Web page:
英紙（＝フ ィナンシャル・タイム ズ）が社説／アベノミクスは失敗しつつあるのか
「しんぶん赤旗」 2014年8月30日 日刊紙 ２面
The Financial Times
August 28, 2014 5:27 pm
Abe must keep his project on track
Japan’s economic recovery hangs in the balance
Is Abenomics failing? Recent data from Japan are mixed at best.
The core inflation rate, stripped of fresh food prices, fell slightly
to 1.3 per cent in June. That is better than the deflation in which
Japan was trapped for 15 years. But it is not enough to ensure the
central bank reaches its target of 2 per cent inflation by next spring.
Employment data are strong, but wages are not picking up much. Many of
the jobs being created are low paid. Growth, which had a promising start
was launched in December 2012, has tailed off. The economy raced
upwards as consumers front-loaded spending before this April’s increase
in consumption tax, but then headed down to earth just as fast in the
Even with the benefit of massive monetary stimulus, Japan’s economy
has fared no better than Germany’s in the past six quarters in real
terms. During the past 12 months it has barely grown at all. Still, in
nominal terms, all important for the moment, the economy has had its
best run in decades.
export machine, however, has stalled. Despite the fact that the yen is
20 per cent weaker than 18 months ago, shipments have not budged.
Companies have taken profits rather than building market share. Many
have shifted production abroad. A persistent trade deficit has opened up
as a post-Fukushima Japan imports more oil and gas.
Yet those who have written off Abenomics on the basis of these
numbers have jumped the gun. If we confine the goal to reaching 2 per
cent inflation and modestly increasing the economy’s potential growth
rate, success is still not out of reach.
What should be done? Broadly, there are four areas that can make a
difference. The first is monetary policy. Haruhiko Kuroda, the governor
of the Bank of Japan, will need to do more. For the most part, he has
put a brave face on the weak economic statistics. Yet sooner or later he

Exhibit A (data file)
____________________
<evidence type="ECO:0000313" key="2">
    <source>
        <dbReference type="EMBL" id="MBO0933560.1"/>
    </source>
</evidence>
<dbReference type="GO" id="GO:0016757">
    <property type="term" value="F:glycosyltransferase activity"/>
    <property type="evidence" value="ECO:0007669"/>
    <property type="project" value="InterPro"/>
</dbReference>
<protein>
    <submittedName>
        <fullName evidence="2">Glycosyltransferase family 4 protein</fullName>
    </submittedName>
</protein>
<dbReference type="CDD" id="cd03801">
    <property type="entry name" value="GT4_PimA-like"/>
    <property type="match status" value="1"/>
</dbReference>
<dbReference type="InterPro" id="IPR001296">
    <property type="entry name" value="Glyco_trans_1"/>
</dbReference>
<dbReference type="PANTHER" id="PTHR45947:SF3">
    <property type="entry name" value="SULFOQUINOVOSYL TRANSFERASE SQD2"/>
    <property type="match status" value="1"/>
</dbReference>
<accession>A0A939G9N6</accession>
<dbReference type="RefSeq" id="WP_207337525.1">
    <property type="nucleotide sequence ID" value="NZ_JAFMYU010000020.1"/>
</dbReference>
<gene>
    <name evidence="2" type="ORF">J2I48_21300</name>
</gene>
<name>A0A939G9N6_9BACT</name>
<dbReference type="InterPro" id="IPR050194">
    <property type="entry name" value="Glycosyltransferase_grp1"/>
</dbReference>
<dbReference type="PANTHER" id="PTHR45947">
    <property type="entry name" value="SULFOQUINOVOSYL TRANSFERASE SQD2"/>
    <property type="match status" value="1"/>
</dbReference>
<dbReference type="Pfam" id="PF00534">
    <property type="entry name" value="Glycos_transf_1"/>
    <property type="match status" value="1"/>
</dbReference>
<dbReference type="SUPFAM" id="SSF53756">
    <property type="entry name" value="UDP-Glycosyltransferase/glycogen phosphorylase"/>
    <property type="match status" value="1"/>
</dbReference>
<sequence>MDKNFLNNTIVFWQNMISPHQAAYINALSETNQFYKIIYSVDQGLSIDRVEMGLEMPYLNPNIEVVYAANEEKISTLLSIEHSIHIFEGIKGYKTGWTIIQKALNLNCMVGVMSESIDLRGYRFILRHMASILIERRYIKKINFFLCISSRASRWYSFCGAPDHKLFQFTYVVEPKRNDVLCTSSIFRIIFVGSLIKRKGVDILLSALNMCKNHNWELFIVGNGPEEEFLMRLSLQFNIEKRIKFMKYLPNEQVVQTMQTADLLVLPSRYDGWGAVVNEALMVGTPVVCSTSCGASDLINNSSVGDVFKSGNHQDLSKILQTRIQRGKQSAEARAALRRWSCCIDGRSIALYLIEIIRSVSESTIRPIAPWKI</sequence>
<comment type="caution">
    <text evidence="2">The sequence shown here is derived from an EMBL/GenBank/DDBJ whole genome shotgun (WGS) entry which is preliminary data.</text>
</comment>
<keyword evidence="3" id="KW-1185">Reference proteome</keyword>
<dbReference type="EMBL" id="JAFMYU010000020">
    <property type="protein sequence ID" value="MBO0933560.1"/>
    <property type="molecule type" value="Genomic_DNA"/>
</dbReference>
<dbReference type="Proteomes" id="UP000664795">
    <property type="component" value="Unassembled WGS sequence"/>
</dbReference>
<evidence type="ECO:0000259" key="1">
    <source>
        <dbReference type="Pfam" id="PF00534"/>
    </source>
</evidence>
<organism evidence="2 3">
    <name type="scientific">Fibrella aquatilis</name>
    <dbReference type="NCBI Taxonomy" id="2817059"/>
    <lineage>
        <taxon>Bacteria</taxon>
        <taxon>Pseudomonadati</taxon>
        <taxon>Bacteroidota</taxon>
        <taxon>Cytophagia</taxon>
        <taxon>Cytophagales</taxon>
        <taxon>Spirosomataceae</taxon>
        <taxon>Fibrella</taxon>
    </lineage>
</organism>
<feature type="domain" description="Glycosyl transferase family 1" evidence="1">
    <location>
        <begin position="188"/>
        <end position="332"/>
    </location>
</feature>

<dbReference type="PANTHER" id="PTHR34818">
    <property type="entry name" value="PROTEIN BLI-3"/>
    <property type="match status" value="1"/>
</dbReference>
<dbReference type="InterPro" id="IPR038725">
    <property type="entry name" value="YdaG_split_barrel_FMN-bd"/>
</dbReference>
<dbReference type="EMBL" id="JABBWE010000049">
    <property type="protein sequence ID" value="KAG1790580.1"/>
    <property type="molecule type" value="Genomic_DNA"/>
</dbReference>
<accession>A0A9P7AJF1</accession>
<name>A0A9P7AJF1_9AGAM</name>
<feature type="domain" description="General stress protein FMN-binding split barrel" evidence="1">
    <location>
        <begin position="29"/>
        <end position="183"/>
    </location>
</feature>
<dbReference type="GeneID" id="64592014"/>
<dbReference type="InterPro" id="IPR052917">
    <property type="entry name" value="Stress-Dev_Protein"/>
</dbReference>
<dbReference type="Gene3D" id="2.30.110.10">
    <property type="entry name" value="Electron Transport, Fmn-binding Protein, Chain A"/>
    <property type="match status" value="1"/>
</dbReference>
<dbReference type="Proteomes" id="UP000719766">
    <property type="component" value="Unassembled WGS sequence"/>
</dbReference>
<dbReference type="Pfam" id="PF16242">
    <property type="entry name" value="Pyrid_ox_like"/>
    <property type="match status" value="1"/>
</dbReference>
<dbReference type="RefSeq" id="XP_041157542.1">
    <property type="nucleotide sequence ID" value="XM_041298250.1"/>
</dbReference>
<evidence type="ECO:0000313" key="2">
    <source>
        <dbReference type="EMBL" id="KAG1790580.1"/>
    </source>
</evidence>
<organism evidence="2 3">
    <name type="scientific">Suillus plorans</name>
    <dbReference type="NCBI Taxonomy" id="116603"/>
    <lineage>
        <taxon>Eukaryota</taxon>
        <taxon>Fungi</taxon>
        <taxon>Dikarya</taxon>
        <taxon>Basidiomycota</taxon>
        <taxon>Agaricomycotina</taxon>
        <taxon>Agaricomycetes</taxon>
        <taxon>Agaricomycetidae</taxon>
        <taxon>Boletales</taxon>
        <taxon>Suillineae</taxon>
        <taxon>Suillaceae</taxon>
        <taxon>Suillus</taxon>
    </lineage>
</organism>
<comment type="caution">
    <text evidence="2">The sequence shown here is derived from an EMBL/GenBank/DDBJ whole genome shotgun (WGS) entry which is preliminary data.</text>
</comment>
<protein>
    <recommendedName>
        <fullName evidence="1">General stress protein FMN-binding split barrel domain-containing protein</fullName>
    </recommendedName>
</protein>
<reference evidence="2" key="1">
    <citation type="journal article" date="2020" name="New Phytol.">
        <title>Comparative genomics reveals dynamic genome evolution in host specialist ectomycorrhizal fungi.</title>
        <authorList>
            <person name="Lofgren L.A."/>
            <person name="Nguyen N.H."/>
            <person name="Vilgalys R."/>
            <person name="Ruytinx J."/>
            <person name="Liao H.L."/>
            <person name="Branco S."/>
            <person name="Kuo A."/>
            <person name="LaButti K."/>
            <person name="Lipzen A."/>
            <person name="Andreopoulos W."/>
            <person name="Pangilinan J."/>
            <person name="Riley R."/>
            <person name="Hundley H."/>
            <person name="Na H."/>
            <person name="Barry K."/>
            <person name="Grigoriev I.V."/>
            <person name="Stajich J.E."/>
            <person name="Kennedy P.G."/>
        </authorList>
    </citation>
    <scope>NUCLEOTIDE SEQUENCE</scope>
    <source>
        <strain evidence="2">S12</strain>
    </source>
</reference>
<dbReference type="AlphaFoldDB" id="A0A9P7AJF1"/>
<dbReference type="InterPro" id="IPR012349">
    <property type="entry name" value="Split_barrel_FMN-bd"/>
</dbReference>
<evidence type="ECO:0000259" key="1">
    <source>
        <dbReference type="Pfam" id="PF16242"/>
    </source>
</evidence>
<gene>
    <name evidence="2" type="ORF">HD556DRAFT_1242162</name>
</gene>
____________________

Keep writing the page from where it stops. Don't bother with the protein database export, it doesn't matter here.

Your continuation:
will have to fire off another round of monetary stimulus, either by
buying yet more government bonds or, preferably, by increasing the
purchase of other assets such as equity and real estate funds.
Second, Shinzo Abe, the prime minister, should face down the finance
ministry and postpone the next scheduled increase in consumption tax
from 8 to 10 per cent. His decision to go ahead with April’s three-point
rise to 8 per cent was brave. It may also have been foolhardy. Precious
momentum has been lost. Japan will have to watch nervously over the
next several months to see whether consumer sentiment recovers.
Third, the government should pursue structural reforms. More must be
done to close the gap between permanent and casual workers, who now make
up nearly 40 per cent of the labour force. It is not enough to make it
easier for big companies to lay off workers, though this could
conceivably encourage them to hire more full-time staff. The wages of
part-time staff must be improved. Increasing the minimum wage might be
one option. Women are pouring into the workforce, but too often they are
taking part-time jobs. As a matter of urgency, the tax system should be
altered so that married women are not penalised for working full-time.
Finally, Mr Abe needs to be keenly aware that Abenomics hangs in the
balance. He must stick to policy and not get bogged down in politics.
That means expending less political capital on pet projects, such as
changing the interpretation of Japan’s pacifist constitution.
It also means resisting, as far as possible, factional infighting as he prepares for his first cabinet shuffle
and a possible challenge for the party leadership next year. Abenomics
was always going to be a risky business. The man who gave the bold
policy its name cannot afford to be distracted now.